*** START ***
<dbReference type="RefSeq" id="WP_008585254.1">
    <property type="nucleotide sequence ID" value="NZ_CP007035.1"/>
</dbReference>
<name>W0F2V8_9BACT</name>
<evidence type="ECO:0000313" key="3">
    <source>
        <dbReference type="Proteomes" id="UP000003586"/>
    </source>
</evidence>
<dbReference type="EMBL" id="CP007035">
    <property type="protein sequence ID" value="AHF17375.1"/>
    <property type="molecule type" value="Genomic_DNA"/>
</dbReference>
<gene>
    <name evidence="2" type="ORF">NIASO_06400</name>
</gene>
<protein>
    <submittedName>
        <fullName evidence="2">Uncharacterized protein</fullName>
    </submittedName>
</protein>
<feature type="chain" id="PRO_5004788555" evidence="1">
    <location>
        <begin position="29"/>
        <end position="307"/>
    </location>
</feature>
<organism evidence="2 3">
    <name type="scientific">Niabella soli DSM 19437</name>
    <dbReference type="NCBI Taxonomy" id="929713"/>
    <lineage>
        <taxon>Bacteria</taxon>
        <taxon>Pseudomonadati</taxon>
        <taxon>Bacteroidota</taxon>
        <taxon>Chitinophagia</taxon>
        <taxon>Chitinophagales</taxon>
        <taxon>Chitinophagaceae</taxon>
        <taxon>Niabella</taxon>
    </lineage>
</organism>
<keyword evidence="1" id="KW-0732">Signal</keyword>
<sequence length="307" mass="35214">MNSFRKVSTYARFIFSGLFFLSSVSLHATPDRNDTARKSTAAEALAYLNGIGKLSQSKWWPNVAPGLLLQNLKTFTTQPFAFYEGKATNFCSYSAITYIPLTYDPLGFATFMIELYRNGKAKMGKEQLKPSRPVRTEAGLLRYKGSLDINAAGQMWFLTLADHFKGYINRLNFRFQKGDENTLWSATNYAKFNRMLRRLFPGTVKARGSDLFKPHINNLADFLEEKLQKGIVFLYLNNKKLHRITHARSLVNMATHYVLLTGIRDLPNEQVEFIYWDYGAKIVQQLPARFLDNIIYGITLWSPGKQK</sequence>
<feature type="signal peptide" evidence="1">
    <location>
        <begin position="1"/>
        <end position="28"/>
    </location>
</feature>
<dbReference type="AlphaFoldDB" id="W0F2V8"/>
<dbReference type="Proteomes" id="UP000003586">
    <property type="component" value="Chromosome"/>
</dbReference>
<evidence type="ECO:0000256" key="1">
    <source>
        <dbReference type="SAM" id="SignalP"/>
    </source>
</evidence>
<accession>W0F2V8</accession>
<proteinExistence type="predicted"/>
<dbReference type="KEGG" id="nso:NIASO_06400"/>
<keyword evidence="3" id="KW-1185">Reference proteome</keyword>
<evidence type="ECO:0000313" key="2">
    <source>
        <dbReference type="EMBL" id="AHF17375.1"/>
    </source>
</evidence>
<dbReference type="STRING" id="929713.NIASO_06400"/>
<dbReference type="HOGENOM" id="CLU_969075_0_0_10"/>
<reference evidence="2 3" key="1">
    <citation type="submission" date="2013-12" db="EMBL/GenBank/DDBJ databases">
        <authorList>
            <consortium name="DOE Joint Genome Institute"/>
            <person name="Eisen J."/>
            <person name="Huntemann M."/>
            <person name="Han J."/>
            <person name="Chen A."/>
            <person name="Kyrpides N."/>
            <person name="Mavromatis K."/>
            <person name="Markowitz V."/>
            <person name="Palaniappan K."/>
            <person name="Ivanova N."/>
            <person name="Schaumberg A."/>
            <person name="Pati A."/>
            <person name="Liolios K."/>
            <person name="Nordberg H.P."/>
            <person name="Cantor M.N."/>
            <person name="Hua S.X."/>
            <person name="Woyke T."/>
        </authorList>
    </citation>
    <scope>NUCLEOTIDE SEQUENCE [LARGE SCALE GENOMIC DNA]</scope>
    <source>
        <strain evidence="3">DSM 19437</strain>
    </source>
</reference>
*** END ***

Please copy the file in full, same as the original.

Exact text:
<dbReference type="RefSeq" id="WP_008585254.1">
    <property type="nucleotide sequence ID" value="NZ_CP007035.1"/>
</dbReference>
<name>W0F2V8_9BACT</name>
<evidence type="ECO:0000313" key="3">
    <source>
        <dbReference type="Proteomes" id="UP000003586"/>
    </source>
</evidence>
<dbReference type="EMBL" id="CP007035">
    <property type="protein sequence ID" value="AHF17375.1"/>
    <property type="molecule type" value="Genomic_DNA"/>
</dbReference>
<gene>
    <name evidence="2" type="ORF">NIASO_06400</name>
</gene>
<protein>
    <submittedName>
        <fullName evidence="2">Uncharacterized protein</fullName>
    </submittedName>
</protein>
<feature type="chain" id="PRO_5004788555" evidence="1">
    <location>
        <begin position="29"/>
        <end position="307"/>
    </location>
</feature>
<organism evidence="2 3">
    <name type="scientific">Niabella soli DSM 19437</name>
    <dbReference type="NCBI Taxonomy" id="929713"/>
    <lineage>
        <taxon>Bacteria</taxon>
        <taxon>Pseudomonadati</taxon>
        <taxon>Bacteroidota</taxon>
        <taxon>Chitinophagia</taxon>
        <taxon>Chitinophagales</taxon>
        <taxon>Chitinophagaceae</taxon>
        <taxon>Niabella</taxon>
    </lineage>
</organism>
<keyword evidence="1" id="KW-0732">Signal</keyword>
<sequence length="307" mass="35214">MNSFRKVSTYARFIFSGLFFLSSVSLHATPDRNDTARKSTAAEALAYLNGIGKLSQSKWWPNVAPGLLLQNLKTFTTQPFAFYEGKATNFCSYSAITYIPLTYDPLGFATFMIELYRNGKAKMGKEQLKPSRPVRTEAGLLRYKGSLDINAAGQMWFLTLADHFKGYINRLNFRFQKGDENTLWSATNYAKFNRMLRRLFPGTVKARGSDLFKPHINNLADFLEEKLQKGIVFLYLNNKKLHRITHARSLVNMATHYVLLTGIRDLPNEQVEFIYWDYGAKIVQQLPARFLDNIIYGITLWSPGKQK</sequence>
<feature type="signal peptide" evidence="1">
    <location>
        <begin position="1"/>
        <end position="28"/>
    </location>
</feature>
<dbReference type="AlphaFoldDB" id="W0F2V8"/>
<dbReference type="Proteomes" id="UP000003586">
    <property type="component" value="Chromosome"/>
</dbReference>
<evidence type="ECO:0000256" key="1">
    <source>
        <dbReference type="SAM" id="SignalP"/>
    </source>
</evidence>
<accession>W0F2V8</accession>
<proteinExistence type="predicted"/>
<dbReference type="KEGG" id="nso:NIASO_06400"/>
<keyword evidence="3" id="KW-1185">Reference proteome</keyword>
<evidence type="ECO:0000313" key="2">
    <source>
        <dbReference type="EMBL" id="AHF17375.1"/>
    </source>
</evidence>
<dbReference type="STRING" id="929713.NIASO_06400"/>
<dbReference type="HOGENOM" id="CLU_969075_0_0_10"/>
<reference evidence="2 3" key="1">
    <citation type="submission" date="2013-12" db="EMBL/GenBank/DDBJ databases">
        <authorList>
            <consortium name="DOE Joint Genome Institute"/>
            <person name="Eisen J."/>
            <person name="Huntemann M."/>
            <person name="Han J."/>
            <person name="Chen A."/>
            <person name="Kyrpides N."/>
            <person name="Mavromatis K."/>
            <person name="Markowitz V."/>
            <person name="Palaniappan K."/>
            <person name="Ivanova N."/>
            <person name="Schaumberg A."/>
            <person name="Pati A."/>
            <person name="Liolios K."/>
            <person name="Nordberg H.P."/>
            <person name="Cantor M.N."/>
            <person name="Hua S.X."/>
            <person name="Woyke T."/>
        </authorList>
    </citation>
    <scope>NUCLEOTIDE SEQUENCE [LARGE SCALE GENOMIC DNA]</scope>
    <source>
        <strain evidence="3">DSM 19437</strain>
    </source>
</reference>